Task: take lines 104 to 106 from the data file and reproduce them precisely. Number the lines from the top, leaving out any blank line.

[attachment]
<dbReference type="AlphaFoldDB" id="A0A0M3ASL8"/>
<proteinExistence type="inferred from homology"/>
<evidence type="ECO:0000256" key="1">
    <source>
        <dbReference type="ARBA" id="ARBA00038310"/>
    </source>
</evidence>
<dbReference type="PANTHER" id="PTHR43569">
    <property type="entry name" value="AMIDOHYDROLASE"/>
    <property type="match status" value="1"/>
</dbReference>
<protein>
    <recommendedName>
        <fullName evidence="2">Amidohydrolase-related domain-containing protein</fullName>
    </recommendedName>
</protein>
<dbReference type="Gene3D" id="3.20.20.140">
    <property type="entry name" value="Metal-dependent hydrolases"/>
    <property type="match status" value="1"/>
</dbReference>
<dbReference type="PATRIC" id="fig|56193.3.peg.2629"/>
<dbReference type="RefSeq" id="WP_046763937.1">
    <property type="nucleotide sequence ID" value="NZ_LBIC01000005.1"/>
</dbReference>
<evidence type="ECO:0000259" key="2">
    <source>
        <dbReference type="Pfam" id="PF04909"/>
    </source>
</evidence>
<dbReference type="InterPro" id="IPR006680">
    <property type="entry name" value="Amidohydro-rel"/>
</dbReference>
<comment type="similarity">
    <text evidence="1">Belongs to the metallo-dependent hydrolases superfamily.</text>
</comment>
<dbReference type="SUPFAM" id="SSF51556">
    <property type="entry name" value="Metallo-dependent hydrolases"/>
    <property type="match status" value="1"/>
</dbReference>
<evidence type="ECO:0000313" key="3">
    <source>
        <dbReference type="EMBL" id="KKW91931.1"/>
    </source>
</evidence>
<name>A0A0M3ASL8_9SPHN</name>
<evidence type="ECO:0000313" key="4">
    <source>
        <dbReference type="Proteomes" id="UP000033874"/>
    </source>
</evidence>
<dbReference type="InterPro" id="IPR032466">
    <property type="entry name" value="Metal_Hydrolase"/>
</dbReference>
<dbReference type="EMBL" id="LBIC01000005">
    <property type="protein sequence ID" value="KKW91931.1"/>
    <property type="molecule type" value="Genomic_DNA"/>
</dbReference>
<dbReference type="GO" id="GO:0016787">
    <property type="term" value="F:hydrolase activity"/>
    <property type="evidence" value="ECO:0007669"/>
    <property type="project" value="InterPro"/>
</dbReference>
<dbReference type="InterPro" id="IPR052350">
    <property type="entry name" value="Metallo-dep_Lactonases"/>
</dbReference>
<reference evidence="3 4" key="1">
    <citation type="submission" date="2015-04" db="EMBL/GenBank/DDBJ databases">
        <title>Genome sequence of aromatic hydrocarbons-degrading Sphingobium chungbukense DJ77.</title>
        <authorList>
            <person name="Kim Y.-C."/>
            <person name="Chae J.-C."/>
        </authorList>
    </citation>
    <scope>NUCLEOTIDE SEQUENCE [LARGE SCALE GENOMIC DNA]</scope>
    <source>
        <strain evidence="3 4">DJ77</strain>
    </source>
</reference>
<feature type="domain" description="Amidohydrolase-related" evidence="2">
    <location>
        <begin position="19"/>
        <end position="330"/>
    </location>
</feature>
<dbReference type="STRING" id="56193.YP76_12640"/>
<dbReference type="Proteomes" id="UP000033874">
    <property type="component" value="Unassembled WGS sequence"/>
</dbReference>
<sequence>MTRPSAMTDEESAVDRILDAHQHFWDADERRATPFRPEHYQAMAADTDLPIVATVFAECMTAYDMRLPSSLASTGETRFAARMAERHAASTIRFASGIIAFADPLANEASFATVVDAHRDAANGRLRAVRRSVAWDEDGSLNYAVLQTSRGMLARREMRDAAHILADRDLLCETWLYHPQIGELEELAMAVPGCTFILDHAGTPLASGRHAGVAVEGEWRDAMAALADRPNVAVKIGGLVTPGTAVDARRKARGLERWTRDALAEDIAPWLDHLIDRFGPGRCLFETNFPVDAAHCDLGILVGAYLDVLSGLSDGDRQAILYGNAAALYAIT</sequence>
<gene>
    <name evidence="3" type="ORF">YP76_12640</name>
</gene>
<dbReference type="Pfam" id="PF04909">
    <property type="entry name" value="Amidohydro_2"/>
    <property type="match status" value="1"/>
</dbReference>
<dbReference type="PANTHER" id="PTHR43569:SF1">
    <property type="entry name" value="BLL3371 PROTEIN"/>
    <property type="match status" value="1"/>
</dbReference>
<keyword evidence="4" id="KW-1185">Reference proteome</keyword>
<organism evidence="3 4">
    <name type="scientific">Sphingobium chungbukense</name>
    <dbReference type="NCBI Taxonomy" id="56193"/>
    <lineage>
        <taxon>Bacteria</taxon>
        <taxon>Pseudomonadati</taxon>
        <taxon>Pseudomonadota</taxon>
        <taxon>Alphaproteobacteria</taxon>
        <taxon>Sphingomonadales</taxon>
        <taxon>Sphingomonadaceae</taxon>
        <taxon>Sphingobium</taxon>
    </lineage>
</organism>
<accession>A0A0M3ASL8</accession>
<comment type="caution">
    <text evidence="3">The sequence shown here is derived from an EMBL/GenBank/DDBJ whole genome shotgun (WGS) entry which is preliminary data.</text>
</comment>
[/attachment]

    <dbReference type="NCBI Taxonomy" id="56193"/>
    <lineage>
        <taxon>Bacteria</taxon>